The other day, while on line for a burrito*, I overheard a snippet of conversation between two young, comely ladies, one in a polka-dotted halter top, the other wearing red Chuck Taylors:
Polka Dots: Yeah, man, I don’t know what to do. I mean, I could work there forever and, like save money and shit, then maybe go to back to school or something.
Chucks: Word. I totally think I’ve gotta go to grad school. I mean, what else am I going to do, right?
Polka Dots: Yeah. Do you think they can make the chimichangas vegan?
Nearly every one of my friends, after being released from school with a degree and finding the world a cruel, inhospitable place, came to the conclusion that there was only one solution. In an economy that seems to be held together by chewing gum and wet newspaper, with a housing market that is only reminiscent of a GHB-fueled game of Monopoly, my friends and, hell, even myself at one point, have decided that there actually is hope.
Hope is ivory pillared and smells of stale pulp and ink. It is elite and competitive and is accompanied by a giant chip to put on one shoulder and an equal pile of debt to put on the other. This idyllic, leaking life-raft is referred to by most as…graduate school.
At first it seemed that the reasons for going back to school were simply for my friends to better themselves, to further their careers, to gain that competitive edge by acquiring yet another piece of paper. But soon, within a few years’ time, I found that for both myself and others the idea of continuing education existed to delay the inevitable. Let’s face it, we’re not kids anymore. This generation of mine is known for having a few, shall we say, minor issues with growing up. We’re stuck. The quarter-life crisis has become a permanent reality. And graduate school is the shiny, new pacifier quelling the tantrum against responsibility.
Now, as a freelancer, with no “steady” job and a cynic’s amount of hope for my future success, I wonder if I, too, shouldn’t throw my hat back in the ring. Sure, I’ve applied, an undisclosed number of times, and have been accepted, also an undisclosed number of times, but the idea of even more debt, especially on a teacher’s salary, convinces me that a life of waiting tables, where I don’t owe a cent to monolithic organizations, is at least an existence free of a certain amount of strife. I mean, take the base definition of life in this day and age, combine it with the daily news and even a modicum of expectation, and you wind up with the bottom line: you will be poor.
I don’t even know who you are, and yet I can say it, and be right.
At least I know I am poor, and will continue to be so for the foreseeable future. Why make it an interminable set of circumstances?
I’ve heard of people applying to grad school because they didn’t know what they wanted to do, similar to the ladies dining in that fine Mexican establishment. This, to me, seems like a very expensive period of self-discovery. I mean, if you want to be a doctor, you have to go to med school, fine. But if you want to work in an office and climb your way up the corporate ladder, or if you’re just not sure what professional direction to take, I’m not really sure how valuable another degree is. Again, this is coming from someone who is trapped in the empty freelance well. Any ropes that are dropped are appreciated, but it’s still up to me to climb my way out.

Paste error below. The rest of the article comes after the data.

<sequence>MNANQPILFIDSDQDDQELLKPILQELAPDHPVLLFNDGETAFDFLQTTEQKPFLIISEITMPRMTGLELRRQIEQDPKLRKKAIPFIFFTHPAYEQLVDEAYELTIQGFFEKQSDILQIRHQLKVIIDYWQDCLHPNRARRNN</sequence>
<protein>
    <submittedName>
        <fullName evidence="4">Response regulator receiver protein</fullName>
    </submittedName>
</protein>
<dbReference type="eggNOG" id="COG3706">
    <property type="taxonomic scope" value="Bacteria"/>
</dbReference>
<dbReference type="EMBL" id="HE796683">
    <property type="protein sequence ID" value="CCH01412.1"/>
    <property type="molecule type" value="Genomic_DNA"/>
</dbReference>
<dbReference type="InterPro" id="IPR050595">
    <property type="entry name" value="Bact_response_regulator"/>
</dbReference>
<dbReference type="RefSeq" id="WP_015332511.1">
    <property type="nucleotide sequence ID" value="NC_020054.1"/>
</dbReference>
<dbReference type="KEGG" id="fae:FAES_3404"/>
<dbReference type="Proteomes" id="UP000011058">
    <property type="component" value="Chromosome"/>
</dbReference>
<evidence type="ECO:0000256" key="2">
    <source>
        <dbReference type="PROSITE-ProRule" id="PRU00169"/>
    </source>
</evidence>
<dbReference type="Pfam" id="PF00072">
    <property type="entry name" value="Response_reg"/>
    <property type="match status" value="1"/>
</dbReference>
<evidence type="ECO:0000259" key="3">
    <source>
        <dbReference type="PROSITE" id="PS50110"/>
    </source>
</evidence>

It’s a blessing to know what you want to do, to feel passionate about something and dedicate your life to it, even if it’s terrifying and you don’t know when — or if — the next paycheck will come. Eventually I’d love to get a degree so that I can scope hot college ass…I mean, so that I can assist in furthering the future of the craft. I would love to be an editor, or work with a publication, and it’s true that a graduate degree could potentially augment my somewhat spastic resume. (“You worked as a fish monger in New York. Why is this on your CV?”)
I’m not sure if I found myself jealous of those two betties waiting for burritos ‘cause I wish for stability, or because it’s a semi-reflexive response. If I had a MFA I could, in theory, teach, and live a life filled with meetings and lectures, all of my time parceled out into well-organized chunks, a meager paycheck arriving regularly. Hey, at least a teacher’s salary is a salary.
But I wonder as well if it isn’t just another safety net for those of us in the almost-thirty set. To “know” what’s going to happen, well, that’s the sort of security that allows us to be irresponsible for that much longer. (This gross generalization excludes those individuals who are in school because their desired careers require it.) It’s normal to not know yourself and to flounder, at least that’s what my dad keeps telling me. Just like with walking, however, there’s only one way to learn, and that’s to fall.
Again, I have no answers here, I can’t even afford to apply to graduate school at this point, even if it were necessary.
I know what I want to do, and that is to write for money. I don’t need to go to school to figure that part out. I guess my bottom line is that school won’t tell you what to do, kids. You’re the authority on that now.
* I was informed that my very favorite burrito joint up here in North Portland is not vegan. I have two options: to go to the other, more expensive, not-as-good burrito joint a block away, or to pretend that I don’t know it’s not vegan. Or to just stop being vegan. I guess that’s three options.
AinsleyDrew at gmail
Thank you to everyone who donates. It keeps me fed, which keeps the fingers moving. Without you there would have been no burrito.